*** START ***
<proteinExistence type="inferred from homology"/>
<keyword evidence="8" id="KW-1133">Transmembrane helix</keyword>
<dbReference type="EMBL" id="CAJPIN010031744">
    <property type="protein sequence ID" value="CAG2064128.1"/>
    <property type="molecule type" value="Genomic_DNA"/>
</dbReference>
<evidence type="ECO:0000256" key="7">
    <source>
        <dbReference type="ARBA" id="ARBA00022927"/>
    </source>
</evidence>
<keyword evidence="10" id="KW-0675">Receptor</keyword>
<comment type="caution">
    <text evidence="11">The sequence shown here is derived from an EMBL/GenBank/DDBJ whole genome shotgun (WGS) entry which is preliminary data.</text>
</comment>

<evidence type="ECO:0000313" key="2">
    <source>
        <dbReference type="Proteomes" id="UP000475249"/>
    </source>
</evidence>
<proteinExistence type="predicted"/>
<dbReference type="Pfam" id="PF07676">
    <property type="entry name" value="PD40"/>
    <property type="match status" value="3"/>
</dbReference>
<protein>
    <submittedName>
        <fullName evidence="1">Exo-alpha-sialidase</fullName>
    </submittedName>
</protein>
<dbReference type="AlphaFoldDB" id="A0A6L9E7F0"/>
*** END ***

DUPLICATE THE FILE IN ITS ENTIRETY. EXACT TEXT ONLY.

<proteinExistence type="inferred from homology"/>
<keyword evidence="8" id="KW-1133">Transmembrane helix</keyword>
<dbReference type="EMBL" id="CAJPIN010031744">
    <property type="protein sequence ID" value="CAG2064128.1"/>
    <property type="molecule type" value="Genomic_DNA"/>
</dbReference>
<evidence type="ECO:0000256" key="7">
    <source>
        <dbReference type="ARBA" id="ARBA00022927"/>
    </source>
</evidence>
<keyword evidence="10" id="KW-0675">Receptor</keyword>
<comment type="caution">
    <text evidence="11">The sequence shown here is derived from an EMBL/GenBank/DDBJ whole genome shotgun (WGS) entry which is preliminary data.</text>
</comment>

<evidence type="ECO:0000313" key="2">
    <source>
        <dbReference type="Proteomes" id="UP000475249"/>
    </source>
</evidence>
<proteinExistence type="predicted"/>
<dbReference type="Pfam" id="PF07676">
    <property type="entry name" value="PD40"/>
    <property type="match status" value="3"/>
</dbReference>
<protein>
    <submittedName>
        <fullName evidence="1">Exo-alpha-sialidase</fullName>
    </submittedName>
</protein>
<dbReference type="AlphaFoldDB" id="A0A6L9E7F0"/>